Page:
If you spot young people walking around with black armbands this week, we have a pretty good idea what they’re protesting.
The city announced Tuesday that the outdoor waterslides at Kinsmen Water Park are likely closed for the summer -- and perhaps forever -- as they seek partners to find a way to repair the aging facility.
Built in 1986, the waterslides have been worn down to the point where splinters of fiberglass might begin cutting those using the slides.
The rebuild comes in at a hefty price tag of $260,000.
The city did hold out some hope for the facility, saying that if service groups or someone else paid $200,000, the city would kick in the final $60,000.
For newcomers to the city, the waterslides, along with facilities like the skateboard park and numerous rinks, ball diamonds and soccer pitches, suggested that Prince Albert likes to find things to do for its youngsters.
And that’s a terrific message to send.
But at the same time, it’s a message that has to be sent at the right price.
It’s always popular to build and open things; it’s tougher to make hard decisions on existing facilities that are starting to look a little long in the tooth.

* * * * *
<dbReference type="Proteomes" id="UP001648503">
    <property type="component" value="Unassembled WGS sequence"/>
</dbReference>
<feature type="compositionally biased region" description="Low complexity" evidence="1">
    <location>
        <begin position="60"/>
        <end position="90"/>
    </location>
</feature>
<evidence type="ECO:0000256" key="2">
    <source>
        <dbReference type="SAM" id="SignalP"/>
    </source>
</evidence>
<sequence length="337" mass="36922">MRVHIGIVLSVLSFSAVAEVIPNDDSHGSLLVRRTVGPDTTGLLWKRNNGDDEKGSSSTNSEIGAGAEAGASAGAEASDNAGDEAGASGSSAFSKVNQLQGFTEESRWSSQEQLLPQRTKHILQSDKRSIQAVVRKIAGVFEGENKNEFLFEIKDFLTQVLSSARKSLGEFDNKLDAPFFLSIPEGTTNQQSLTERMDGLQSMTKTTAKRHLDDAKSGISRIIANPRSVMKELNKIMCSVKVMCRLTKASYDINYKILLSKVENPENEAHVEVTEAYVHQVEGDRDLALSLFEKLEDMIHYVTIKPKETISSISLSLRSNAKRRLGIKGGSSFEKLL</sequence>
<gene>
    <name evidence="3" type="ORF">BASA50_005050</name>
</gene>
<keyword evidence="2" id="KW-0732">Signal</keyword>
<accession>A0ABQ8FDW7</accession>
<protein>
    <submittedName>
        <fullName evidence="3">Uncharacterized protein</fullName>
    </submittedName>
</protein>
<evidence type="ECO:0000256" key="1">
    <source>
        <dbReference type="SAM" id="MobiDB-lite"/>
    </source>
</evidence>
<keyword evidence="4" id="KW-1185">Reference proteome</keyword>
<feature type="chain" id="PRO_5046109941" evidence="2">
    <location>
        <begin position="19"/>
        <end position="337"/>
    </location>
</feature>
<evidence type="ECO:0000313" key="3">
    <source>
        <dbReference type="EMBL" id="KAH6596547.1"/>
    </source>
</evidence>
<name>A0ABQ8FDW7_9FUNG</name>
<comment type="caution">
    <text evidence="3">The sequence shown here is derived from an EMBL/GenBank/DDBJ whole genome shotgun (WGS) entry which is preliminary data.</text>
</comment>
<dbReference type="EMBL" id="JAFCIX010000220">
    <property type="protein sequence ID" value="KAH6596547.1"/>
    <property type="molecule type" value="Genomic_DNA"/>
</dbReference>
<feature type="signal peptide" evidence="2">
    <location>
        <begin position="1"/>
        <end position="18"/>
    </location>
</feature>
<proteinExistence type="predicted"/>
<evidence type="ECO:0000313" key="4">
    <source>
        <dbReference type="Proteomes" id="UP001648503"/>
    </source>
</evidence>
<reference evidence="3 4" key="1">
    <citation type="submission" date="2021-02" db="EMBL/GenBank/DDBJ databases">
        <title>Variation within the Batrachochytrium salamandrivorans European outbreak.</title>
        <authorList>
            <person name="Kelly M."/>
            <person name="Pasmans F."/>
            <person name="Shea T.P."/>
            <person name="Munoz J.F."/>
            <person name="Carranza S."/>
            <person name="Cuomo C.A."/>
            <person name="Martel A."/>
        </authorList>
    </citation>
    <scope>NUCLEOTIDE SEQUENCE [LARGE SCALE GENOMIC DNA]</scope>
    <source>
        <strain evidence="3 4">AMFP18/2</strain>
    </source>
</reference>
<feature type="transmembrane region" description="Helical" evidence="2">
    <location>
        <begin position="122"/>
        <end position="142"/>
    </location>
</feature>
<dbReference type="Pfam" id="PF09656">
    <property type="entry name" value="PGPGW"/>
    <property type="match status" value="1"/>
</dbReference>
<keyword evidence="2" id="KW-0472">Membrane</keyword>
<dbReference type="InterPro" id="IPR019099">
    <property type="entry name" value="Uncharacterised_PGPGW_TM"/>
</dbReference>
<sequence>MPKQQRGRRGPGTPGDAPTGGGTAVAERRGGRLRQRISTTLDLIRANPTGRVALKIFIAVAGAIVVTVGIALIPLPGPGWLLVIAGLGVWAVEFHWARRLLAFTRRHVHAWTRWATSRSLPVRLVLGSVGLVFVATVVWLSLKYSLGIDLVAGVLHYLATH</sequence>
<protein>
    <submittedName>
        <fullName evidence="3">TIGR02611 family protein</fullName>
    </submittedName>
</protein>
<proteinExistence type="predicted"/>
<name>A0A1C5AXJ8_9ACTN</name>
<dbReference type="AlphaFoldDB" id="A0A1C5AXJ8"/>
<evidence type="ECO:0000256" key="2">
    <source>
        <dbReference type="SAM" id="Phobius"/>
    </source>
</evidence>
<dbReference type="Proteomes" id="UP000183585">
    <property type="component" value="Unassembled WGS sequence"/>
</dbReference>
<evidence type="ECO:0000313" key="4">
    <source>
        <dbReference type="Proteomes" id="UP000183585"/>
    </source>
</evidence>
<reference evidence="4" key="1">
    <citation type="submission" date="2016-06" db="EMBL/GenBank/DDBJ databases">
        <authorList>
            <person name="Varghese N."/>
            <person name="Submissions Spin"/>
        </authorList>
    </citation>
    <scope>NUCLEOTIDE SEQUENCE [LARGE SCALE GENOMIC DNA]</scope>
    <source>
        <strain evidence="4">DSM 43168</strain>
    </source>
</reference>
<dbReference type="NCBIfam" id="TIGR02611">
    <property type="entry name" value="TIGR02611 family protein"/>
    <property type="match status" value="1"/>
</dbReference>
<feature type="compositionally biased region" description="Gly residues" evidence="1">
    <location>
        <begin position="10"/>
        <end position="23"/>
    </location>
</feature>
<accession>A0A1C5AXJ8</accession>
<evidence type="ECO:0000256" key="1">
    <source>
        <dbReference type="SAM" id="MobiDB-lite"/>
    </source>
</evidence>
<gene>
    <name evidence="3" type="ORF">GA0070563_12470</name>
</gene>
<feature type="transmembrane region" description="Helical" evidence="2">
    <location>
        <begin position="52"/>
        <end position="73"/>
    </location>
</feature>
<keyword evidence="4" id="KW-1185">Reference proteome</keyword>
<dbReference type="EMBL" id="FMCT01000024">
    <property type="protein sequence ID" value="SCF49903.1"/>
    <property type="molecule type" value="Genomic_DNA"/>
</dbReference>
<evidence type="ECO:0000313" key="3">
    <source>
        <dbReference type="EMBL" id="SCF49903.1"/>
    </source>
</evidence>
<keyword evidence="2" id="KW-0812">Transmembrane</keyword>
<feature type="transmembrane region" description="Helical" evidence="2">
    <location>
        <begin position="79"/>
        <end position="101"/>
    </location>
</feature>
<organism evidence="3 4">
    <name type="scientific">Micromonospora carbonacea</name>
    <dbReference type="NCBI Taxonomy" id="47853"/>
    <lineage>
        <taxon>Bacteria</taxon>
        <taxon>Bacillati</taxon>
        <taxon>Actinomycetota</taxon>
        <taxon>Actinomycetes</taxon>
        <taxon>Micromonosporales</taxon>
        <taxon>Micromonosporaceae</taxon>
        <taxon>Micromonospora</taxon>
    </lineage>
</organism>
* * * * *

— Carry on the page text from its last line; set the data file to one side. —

In this care, if splinters of fiberglass are a real concern, the city made the right decision for safety reasons as well.
At the press conference on Tuesday, Mayor Greg Dionne said made it clear that the slides wouldn’t be reopening without some help.
“The challenge is that we are at the point now, 28 years later, where they need a complete rebuild if they are going to stay in operation,” Dionne said. “I’d like to think there is an organization out there that values the waterslides and has the means to fund the rebuild.”
A cynic might suggest that the Margo Fournier Centre will remain open and the waterslides will be closed because children don’t go to council meetings or vote.
And they might be right.
It’s important to note that the Kinsmen Water Park’s other facilities, including the outdoor pool, will remain open this season. Since Dionne estimates that about 60 per cent of the approximately 35,000 people who attended the park last year were there to use the water slides, there will be an accompanying drop in staff no doubt as costs are slashed.
Some city teens will have to look elsewhere for that all-important summer job, and we wish them luck in their search.
For this city’s young people, the waterslides will sit in the southwest corner of Kinsmen Park as a giant reminder of better times.
While it’s sad to see the waterslides go, city council has made the right decision.
Prince Albert Daily Herald